He had a right to believe that in the fairly rare but, in the realm of reality, not totally unlikely scenario of ending up overboard that his harness/ tether/ jack line would keep him attached to the boat- no matter what. 

(Btw what did happen after he ended up separated from the boat? No life jacket? Knocked out? Too cold?)

But back to the hook. It obviously wasn’t designed for the way it was caught on a common deck fitting and loaded up sideways and bent out of shape, but isn’t the point that on a boat; if it can happen it will happen.

So it might be time to specify/engineer those hooks to handle that type of uncontrollable scenario. 

As for you owners who leave jack lines fitted 24/7 on deck out in the sun and weather when not in use please chuck them out in the bin, get new ones and wash, dry and store them after use- please. As it is they seem barely strong enough in good condition to me let alone after months/ years being rooted by sun, sea and rain. 

Stephen  

 

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7 hours ago, LionIsland said:

As it is they seem barely strong enough in good condition to me let alone after months/ years being rooted by sun, sea and rain. 

WTF? 

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“WTF?”

What bit are you struggling with, LB 15? 

It’s just a bit of one inch webbing. Sure, it’s not normal one inch webbing but specified for the purpose but hardly something that seems overly engineered when a few big burly blokes are clipped on to it and getting washed along by big waves. 

They have been known to break. However I don’t know what condition it was in.

Some people prefer to use spectra rope instead.  

That’s the fuck what. 

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7 minutes ago, LionIsland said:

“WTF?”

What bit are you struggling with, LB 15? 

It’s just a bit of one inch webbing. Sure, it’s not normal one inch webbing but specified for the purpose but hardly something that seems overly engineered when a few big burly blokes are clipped on to it and getting washed along by big waves. 

They have been known to break. However I don’t know what condition it was in.

Some people prefer to use spectra rope instead.  

That’s the fuck what.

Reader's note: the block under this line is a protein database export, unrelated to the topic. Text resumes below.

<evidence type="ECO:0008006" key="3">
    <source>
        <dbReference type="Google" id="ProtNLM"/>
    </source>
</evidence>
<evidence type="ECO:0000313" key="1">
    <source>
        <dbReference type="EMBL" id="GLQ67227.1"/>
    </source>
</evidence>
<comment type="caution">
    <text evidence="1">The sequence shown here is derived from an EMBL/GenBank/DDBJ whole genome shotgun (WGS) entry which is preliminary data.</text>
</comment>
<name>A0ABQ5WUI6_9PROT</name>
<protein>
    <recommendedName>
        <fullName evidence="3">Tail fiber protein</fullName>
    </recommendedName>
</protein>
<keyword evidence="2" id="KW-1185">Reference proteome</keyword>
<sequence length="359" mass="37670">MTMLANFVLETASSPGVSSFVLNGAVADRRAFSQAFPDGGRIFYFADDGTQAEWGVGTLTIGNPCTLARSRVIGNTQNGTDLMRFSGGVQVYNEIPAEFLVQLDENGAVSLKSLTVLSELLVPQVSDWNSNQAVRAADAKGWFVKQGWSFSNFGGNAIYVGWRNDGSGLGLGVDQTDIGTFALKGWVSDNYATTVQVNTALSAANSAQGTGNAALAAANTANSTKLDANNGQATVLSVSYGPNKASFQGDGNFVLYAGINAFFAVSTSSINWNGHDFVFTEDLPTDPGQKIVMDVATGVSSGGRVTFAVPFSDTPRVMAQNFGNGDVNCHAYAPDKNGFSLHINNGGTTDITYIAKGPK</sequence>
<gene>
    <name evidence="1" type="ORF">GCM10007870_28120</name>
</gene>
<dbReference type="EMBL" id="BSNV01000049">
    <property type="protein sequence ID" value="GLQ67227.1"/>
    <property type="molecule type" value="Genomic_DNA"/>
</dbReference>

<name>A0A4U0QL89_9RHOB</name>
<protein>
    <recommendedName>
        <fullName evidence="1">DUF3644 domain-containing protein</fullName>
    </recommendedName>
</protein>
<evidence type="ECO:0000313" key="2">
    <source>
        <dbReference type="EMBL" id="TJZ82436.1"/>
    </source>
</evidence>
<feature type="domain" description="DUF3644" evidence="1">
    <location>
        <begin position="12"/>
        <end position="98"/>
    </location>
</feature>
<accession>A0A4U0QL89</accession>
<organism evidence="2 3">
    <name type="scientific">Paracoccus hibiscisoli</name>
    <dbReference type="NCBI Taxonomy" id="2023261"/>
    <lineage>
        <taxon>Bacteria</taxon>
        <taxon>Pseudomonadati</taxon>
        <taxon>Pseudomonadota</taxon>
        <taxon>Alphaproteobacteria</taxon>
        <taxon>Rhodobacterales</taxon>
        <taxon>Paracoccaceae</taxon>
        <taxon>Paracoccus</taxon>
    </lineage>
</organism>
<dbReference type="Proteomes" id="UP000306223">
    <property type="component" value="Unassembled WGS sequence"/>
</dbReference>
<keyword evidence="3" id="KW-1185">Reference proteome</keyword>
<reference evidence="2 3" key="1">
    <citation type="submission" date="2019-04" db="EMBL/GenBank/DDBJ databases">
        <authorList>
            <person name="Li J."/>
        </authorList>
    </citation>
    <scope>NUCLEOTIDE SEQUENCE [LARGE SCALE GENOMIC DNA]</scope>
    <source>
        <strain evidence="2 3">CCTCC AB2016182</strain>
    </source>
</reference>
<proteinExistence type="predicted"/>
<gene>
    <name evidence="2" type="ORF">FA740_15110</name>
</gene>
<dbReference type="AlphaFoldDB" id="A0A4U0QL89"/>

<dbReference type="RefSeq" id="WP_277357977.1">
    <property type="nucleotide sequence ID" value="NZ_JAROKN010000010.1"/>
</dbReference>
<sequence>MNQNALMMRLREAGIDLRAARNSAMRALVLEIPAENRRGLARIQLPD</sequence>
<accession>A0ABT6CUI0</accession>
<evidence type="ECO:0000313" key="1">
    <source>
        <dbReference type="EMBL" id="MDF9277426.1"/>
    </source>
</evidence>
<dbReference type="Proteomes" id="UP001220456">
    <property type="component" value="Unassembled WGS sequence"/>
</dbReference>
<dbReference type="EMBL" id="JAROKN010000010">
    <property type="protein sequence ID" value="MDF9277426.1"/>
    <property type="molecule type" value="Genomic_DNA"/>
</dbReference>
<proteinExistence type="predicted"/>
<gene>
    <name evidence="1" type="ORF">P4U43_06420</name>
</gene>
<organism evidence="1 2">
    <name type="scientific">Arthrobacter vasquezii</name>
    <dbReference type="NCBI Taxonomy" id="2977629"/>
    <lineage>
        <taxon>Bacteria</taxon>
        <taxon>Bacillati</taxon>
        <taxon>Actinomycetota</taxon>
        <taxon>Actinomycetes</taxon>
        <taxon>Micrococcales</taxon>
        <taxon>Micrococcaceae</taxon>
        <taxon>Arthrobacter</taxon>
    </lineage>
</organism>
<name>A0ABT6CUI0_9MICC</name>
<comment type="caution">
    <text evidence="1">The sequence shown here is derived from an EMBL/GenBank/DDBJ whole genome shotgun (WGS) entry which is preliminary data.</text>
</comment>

You may want to look up the breaking strength of 1" tubular webbing.  Even that is often doubled up for jacklines.

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10 hours ago, carcrash said:

Staying inside the lifelines is critical. If you can go over the lifelines while clipped in, you are in a dangerous situation, only marginally / argualbly safer than no harness.

 

+1.

If I go over the side and am being dragged along at 10 knots plus in the wash of the yacht, I reckon its about 90 seconds to death.

I'm 75% certain that the method I have planned of detaching my PFD from my tether will work. Unfortunately I'm not game to test it out! It will only not work if I'm unable to get an arm to my PFD whilst being dragged, which is still a significant risk. My PFD has a PLB in a pocket and I'd much rather take my chances floating it out If I decide that having my throat filled with high speed water from the wake is no fun.

Staying on the boat is the best solution...

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8 minutes ago, stufishing said:

I'm 75% certain that the method I have planned of detaching my PFD from my tether will work.

Though not approved, snap shackle tether connections at PFD work and can be purchased from reputable tether makers like Wichard.

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2 hours ago, LionIsland said:

“WTF?”

What bit are you struggling with, LB 15? 

It’s just a bit of one inch webbing. Sure, it’s not normal one inch webbing but specified for the purpose but hardly something that seems overly engineered when a few big burly blokes are clipped on to it and getting washed along by big waves. 

They have been known to break. However I don’t know what condition it was in.

Some people prefer to use spectra rope instead.  

That’s the fuck what. 

WTF is with 'months/years in the sun' - I'm guessing.  (btw - try spectra webbing).